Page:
A journey to success: From ‘Uling Man’ to a licensed engineer

BARANGAY BOA, Cagdianao, Dinagat Islands—Growing up impoverished in an isolated fishing village, Degie J. Baa never thought of pursuing his elementary education out of poverty.

But because of his determination and with the ardent support of Cagdianao Mining Corporation (CMC), Degie, who was also known as Cagdianao’s “Uling Man,” was able to finish school and now a full-fledged mining engineer.

Degie is one of the 211 examinees who passed the Mining Engineer Licensure Examination conducted by the Board of Mining Engineering in Manila, Baguio, Cebu and Legazpi this August 2016.

But the road to success has never been easy for Degie, the youngest in a brood of four.

Right after graduating from elementary, Degie stopped schooling to help his family eke out a living.

His parents plant root crops and make charcoal briquettes from hardwood that lay abundant in the nearby mangrove forest. Whatever meager income they earned was just enough to feed the family for a day.

With his family’s plight, pursuing a high school education seemed bleak and reeked of insensitivity on his part, said Degie.

College was but an all too distant dream, even wishful thinking.

“I became a “mag-uuling" (charcoal briquette maker) at a young age. I had no choice. I needed to help my father earn to sustain our needs,”Degie recalled.

Making charcoal out of hardwood is not an easy job. One has to start his day early, walking several kilometers to the mountains where the hardwood would be burned on a makeshift oven underneath the soil.

Degie did these back-breaking work for three years and, with each passing day, he said he had started losing hope of getting away from the clutches of poverty.

“Looking at the youth in my village who marry young because they had nothing else to do, I thought I was headed in the same direction. So I told myself at that point that my case was a hopeless one; that I would die a poor, uneducated man,” he said.

What pulled Degie out from his misery was a combination of positive outlook in life despite enormous trials and sheer determination to succeed. Seeing that the students in secondary school in the nearby Brgy. Valencia (the nearest village that offers high school education) had already enjoyed some forms of education assistance from CMC, Degie convinced his parents that pursuing high school education would not be too much of a burden for their family.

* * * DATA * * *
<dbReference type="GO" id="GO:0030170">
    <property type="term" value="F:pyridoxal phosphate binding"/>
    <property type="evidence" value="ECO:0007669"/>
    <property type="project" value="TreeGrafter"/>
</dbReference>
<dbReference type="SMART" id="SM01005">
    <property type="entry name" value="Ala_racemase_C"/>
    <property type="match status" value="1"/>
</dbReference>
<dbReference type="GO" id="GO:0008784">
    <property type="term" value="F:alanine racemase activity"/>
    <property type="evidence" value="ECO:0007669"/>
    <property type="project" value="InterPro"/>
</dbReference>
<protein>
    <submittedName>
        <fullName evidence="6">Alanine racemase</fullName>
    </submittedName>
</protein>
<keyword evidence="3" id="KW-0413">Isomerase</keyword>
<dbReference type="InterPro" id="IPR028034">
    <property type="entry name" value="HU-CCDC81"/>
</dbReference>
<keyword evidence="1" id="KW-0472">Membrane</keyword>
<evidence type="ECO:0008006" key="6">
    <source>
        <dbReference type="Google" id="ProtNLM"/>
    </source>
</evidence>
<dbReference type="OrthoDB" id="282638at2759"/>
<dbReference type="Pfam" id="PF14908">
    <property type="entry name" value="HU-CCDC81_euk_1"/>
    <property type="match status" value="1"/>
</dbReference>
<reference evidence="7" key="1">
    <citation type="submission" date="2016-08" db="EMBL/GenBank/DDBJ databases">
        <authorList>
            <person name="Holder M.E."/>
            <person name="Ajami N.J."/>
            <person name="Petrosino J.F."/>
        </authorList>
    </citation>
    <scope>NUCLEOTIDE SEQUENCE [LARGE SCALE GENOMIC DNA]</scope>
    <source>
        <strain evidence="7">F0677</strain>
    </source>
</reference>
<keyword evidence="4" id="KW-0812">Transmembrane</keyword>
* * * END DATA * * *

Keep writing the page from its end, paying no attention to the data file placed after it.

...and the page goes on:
Most of the students at Valencia National High School come from poor families like him. So he thought that if these students can survive secondary school, so can he.

Sure, the daily six-kilometer trek to school would be exhausting, but three years of being an “Uling Man” was enough training for him to survive all the year-round walking.

True enough, his and his family’s gamble—and sacrifices—paid off.

Not only was Degie able to breeze through the four years of secondary school: he even obtained a precious scholarship offered by CMC to become one of the first batch of college students to be sent to a mining engineering school.

As one of CMC’s first Social Development and Management Plan (SDMP) scholar, Degie was sent to the Caraga State University in Butuan City, where he obtained a degree in Bachelor in Science in Mining Engineering.

While his elder siblings pitched in every now and then, he admitted that without the company’s scholarship grant, he would have not made it this far.

“The scholarship was really what kept me in school. All I had was the will-power to succeed and the financial support provided by the company,” he said.

CMC hired Degie as Cadet Engineer assigned in the company’s shiploading section right after completing his college studies in March. He is up for promotion now that he is already a licensed mining engineer.

Way to go, “Uling Man!”

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